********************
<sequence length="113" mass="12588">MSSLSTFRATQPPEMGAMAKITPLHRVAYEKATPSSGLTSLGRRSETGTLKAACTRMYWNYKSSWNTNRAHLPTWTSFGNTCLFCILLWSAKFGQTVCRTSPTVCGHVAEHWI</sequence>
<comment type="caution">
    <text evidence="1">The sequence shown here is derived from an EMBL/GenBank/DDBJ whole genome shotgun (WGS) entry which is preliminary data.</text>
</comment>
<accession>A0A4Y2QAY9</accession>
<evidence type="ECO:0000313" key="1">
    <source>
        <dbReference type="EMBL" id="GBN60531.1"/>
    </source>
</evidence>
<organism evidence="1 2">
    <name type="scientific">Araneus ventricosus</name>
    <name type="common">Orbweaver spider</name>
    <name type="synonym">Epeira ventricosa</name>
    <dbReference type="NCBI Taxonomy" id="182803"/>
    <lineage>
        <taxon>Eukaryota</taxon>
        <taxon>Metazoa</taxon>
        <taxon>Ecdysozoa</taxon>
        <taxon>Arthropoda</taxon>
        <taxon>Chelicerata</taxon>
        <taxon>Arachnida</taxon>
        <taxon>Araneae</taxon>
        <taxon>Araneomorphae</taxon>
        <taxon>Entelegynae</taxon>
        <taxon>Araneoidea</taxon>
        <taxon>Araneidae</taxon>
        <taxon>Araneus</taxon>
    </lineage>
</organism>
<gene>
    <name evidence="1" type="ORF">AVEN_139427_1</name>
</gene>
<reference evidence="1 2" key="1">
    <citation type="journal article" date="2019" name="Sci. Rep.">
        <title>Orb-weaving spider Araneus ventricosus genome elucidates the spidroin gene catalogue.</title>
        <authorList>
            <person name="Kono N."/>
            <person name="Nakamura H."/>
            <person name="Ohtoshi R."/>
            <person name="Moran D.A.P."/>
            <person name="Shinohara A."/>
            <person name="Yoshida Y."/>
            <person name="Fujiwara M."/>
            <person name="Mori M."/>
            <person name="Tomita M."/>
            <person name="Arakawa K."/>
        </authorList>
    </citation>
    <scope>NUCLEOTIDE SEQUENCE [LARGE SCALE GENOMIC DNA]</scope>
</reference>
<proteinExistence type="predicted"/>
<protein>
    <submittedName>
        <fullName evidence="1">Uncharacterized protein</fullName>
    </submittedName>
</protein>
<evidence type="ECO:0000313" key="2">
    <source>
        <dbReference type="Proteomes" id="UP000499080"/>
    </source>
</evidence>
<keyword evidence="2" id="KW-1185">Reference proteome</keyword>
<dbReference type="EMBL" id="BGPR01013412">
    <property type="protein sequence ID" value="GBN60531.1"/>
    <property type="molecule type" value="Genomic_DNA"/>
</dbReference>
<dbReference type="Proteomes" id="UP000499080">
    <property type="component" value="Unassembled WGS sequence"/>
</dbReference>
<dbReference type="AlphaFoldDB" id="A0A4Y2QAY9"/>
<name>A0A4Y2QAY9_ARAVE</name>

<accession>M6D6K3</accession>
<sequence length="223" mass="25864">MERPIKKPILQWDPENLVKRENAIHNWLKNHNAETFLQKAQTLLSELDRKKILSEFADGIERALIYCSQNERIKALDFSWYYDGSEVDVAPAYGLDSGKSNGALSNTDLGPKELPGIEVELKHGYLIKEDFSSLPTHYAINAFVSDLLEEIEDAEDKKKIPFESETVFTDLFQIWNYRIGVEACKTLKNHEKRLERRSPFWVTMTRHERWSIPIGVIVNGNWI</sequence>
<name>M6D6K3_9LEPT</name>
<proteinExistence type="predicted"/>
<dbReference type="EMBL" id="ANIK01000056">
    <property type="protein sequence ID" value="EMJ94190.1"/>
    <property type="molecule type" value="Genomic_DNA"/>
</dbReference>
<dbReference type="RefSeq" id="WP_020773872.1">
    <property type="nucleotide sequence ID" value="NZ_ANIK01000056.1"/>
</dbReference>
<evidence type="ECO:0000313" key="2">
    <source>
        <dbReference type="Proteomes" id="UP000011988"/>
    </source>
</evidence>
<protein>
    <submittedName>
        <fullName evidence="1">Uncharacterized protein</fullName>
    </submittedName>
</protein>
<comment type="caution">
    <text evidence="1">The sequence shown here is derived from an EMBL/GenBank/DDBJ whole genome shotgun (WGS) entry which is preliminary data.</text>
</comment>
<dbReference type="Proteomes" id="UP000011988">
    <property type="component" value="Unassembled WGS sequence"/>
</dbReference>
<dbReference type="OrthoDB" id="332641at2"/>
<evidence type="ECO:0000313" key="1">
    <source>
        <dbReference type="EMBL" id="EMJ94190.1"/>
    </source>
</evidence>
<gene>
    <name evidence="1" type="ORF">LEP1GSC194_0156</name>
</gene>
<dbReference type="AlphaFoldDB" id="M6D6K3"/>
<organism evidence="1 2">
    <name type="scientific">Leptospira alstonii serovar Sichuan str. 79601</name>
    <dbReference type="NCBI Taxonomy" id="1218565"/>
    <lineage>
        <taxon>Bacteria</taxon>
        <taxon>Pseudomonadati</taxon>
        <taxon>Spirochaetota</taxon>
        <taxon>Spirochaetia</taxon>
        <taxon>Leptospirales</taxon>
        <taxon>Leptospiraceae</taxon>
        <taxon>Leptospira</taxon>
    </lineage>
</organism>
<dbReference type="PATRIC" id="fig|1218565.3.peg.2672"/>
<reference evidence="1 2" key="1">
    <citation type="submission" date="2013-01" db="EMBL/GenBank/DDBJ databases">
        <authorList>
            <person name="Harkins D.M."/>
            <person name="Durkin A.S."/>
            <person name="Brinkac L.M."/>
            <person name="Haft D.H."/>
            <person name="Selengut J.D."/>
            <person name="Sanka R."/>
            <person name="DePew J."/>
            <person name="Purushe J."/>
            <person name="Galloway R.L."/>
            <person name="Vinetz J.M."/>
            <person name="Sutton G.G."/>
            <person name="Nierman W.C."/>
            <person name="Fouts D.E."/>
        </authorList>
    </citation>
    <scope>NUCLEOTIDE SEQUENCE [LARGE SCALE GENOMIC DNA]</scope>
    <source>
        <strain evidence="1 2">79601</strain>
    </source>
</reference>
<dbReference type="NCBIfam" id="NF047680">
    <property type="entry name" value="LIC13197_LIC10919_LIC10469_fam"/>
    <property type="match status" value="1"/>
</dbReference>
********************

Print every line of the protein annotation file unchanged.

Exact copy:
<sequence length="113" mass="12588">MSSLSTFRATQPPEMGAMAKITPLHRVAYEKATPSSGLTSLGRRSETGTLKAACTRMYWNYKSSWNTNRAHLPTWTSFGNTCLFCILLWSAKFGQTVCRTSPTVCGHVAEHWI</sequence>
<comment type="caution">
    <text evidence="1">The sequence shown here is derived from an EMBL/GenBank/DDBJ whole genome shotgun (WGS) entry which is preliminary data.</text>
</comment>
<accession>A0A4Y2QAY9</accession>
<evidence type="ECO:0000313" key="1">
    <source>
        <dbReference type="EMBL" id="GBN60531.1"/>
    </source>
</evidence>
<organism evidence="1 2">
    <name type="scientific">Araneus ventricosus</name>
    <name type="common">Orbweaver spider</name>
    <name type="synonym">Epeira ventricosa</name>
    <dbReference type="NCBI Taxonomy" id="182803"/>
    <lineage>
        <taxon>Eukaryota</taxon>
        <taxon>Metazoa</taxon>
        <taxon>Ecdysozoa</taxon>
        <taxon>Arthropoda</taxon>
        <taxon>Chelicerata</taxon>
        <taxon>Arachnida</taxon>
        <taxon>Araneae</taxon>
        <taxon>Araneomorphae</taxon>
        <taxon>Entelegynae</taxon>
        <taxon>Araneoidea</taxon>
        <taxon>Araneidae</taxon>
        <taxon>Araneus</taxon>
    </lineage>
</organism>
<gene>
    <name evidence="1" type="ORF">AVEN_139427_1</name>
</gene>
<reference evidence="1 2" key="1">
    <citation type="journal article" date="2019" name="Sci. Rep.">
        <title>Orb-weaving spider Araneus ventricosus genome elucidates the spidroin gene catalogue.</title>
        <authorList>
            <person name="Kono N."/>
            <person name="Nakamura H."/>
            <person name="Ohtoshi R."/>
            <person name="Moran D.A.P."/>
            <person name="Shinohara A."/>
            <person name="Yoshida Y."/>
            <person name="Fujiwara M."/>
            <person name="Mori M."/>
            <person name="Tomita M."/>
            <person name="Arakawa K."/>
        </authorList>
    </citation>
    <scope>NUCLEOTIDE SEQUENCE [LARGE SCALE GENOMIC DNA]</scope>
</reference>
<proteinExistence type="predicted"/>
<protein>
    <submittedName>
        <fullName evidence="1">Uncharacterized protein</fullName>
    </submittedName>
</protein>
<evidence type="ECO:0000313" key="2">
    <source>
        <dbReference type="Proteomes" id="UP000499080"/>
    </source>
</evidence>
<keyword evidence="2" id="KW-1185">Reference proteome</keyword>
<dbReference type="EMBL" id="BGPR01013412">
    <property type="protein sequence ID" value="GBN60531.1"/>
    <property type="molecule type" value="Genomic_DNA"/>
</dbReference>
<dbReference type="Proteomes" id="UP000499080">
    <property type="component" value="Unassembled WGS sequence"/>
</dbReference>
<dbReference type="AlphaFoldDB" id="A0A4Y2QAY9"/>
<name>A0A4Y2QAY9_ARAVE</name>

<accession>M6D6K3</accession>
<sequence length="223" mass="25864">MERPIKKPILQWDPENLVKRENAIHNWLKNHNAETFLQKAQTLLSELDRKKILSEFADGIERALIYCSQNERIKALDFSWYYDGSEVDVAPAYGLDSGKSNGALSNTDLGPKELPGIEVELKHGYLIKEDFSSLPTHYAINAFVSDLLEEIEDAEDKKKIPFESETVFTDLFQIWNYRIGVEACKTLKNHEKRLERRSPFWVTMTRHERWSIPIGVIVNGNWI</sequence>
<name>M6D6K3_9LEPT</name>
<proteinExistence type="predicted"/>
<dbReference type="EMBL" id="ANIK01000056">
    <property type="protein sequence ID" value="EMJ94190.1"/>
    <property type="molecule type" value="Genomic_DNA"/>
</dbReference>
<dbReference type="RefSeq" id="WP_020773872.1">
    <property type="nucleotide sequence ID" value="NZ_ANIK01000056.1"/>
</dbReference>
<evidence type="ECO:0000313" key="2">
    <source>
        <dbReference type="Proteomes" id="UP000011988"/>
    </source>
</evidence>
<protein>
    <submittedName>
        <fullName evidence="1">Uncharacterized protein</fullName>
    </submittedName>
</protein>
<comment type="caution">
    <text evidence="1">The sequence shown here is derived from an EMBL/GenBank/DDBJ whole genome shotgun (WGS) entry which is preliminary data.</text>
</comment>
<dbReference type="Proteomes" id="UP000011988">
    <property type="component" value="Unassembled WGS sequence"/>
</dbReference>
<dbReference type="OrthoDB" id="332641at2"/>
<evidence type="ECO:0000313" key="1">
    <source>
        <dbReference type="EMBL" id="EMJ94190.1"/>
    </source>
</evidence>
<gene>
    <name evidence="1" type="ORF">LEP1GSC194_0156</name>
</gene>
<dbReference type="AlphaFoldDB" id="M6D6K3"/>
<organism evidence="1 2">
    <name type="scientific">Leptospira alstonii serovar Sichuan str. 79601</name>
    <dbReference type="NCBI Taxonomy" id="1218565"/>
    <lineage>
        <taxon>Bacteria</taxon>
        <taxon>Pseudomonadati</taxon>
        <taxon>Spirochaetota</taxon>
        <taxon>Spirochaetia</taxon>
        <taxon>Leptospirales</taxon>
        <taxon>Leptospiraceae</taxon>
        <taxon>Leptospira</taxon>
    </lineage>
</organism>
<dbReference type="PATRIC" id="fig|1218565.3.peg.2672"/>
<reference evidence="1 2" key="1">
    <citation type="submission" date="2013-01" db="EMBL/GenBank/DDBJ databases">
        <authorList>
            <person name="Harkins D.M."/>
            <person name="Durkin A.S."/>
            <person name="Brinkac L.M."/>
            <person name="Haft D.H."/>
            <person name="Selengut J.D."/>
            <person name="Sanka R."/>
            <person name="DePew J."/>
            <person name="Purushe J."/>
            <person name="Galloway R.L."/>
            <person name="Vinetz J.M."/>
            <person name="Sutton G.G."/>
            <person name="Nierman W.C."/>
            <person name="Fouts D.E."/>
        </authorList>
    </citation>
    <scope>NUCLEOTIDE SEQUENCE [LARGE SCALE GENOMIC DNA]</scope>
    <source>
        <strain evidence="1 2">79601</strain>
    </source>
</reference>
<dbReference type="NCBIfam" id="NF047680">
    <property type="entry name" value="LIC13197_LIC10919_LIC10469_fam"/>
    <property type="match status" value="1"/>
</dbReference>